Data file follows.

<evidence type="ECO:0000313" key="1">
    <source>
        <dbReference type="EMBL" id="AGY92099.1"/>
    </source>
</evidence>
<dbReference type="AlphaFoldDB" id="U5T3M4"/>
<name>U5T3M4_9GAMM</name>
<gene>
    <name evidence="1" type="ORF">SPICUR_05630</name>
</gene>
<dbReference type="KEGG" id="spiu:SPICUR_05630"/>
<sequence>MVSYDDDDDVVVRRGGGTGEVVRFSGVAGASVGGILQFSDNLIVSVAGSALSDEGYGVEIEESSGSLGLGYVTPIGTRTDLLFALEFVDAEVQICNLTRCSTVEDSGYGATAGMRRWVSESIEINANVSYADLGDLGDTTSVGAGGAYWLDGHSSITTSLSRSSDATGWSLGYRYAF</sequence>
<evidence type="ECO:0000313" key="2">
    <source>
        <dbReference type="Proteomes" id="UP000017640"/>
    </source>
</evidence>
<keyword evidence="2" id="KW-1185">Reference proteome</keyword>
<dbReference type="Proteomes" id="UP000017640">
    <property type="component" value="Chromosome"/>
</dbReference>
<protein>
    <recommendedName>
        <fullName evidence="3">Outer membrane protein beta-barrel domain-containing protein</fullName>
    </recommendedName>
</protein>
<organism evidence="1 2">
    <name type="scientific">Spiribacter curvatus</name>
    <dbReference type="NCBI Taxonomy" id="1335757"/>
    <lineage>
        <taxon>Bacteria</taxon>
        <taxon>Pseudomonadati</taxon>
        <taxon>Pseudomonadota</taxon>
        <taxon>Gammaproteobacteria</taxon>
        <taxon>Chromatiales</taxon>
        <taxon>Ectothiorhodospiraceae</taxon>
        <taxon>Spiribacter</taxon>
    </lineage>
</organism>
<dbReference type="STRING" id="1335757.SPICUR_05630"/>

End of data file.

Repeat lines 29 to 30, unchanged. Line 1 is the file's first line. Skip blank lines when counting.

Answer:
    <dbReference type="NCBI Taxonomy" id="1335757"/>
    <lineage>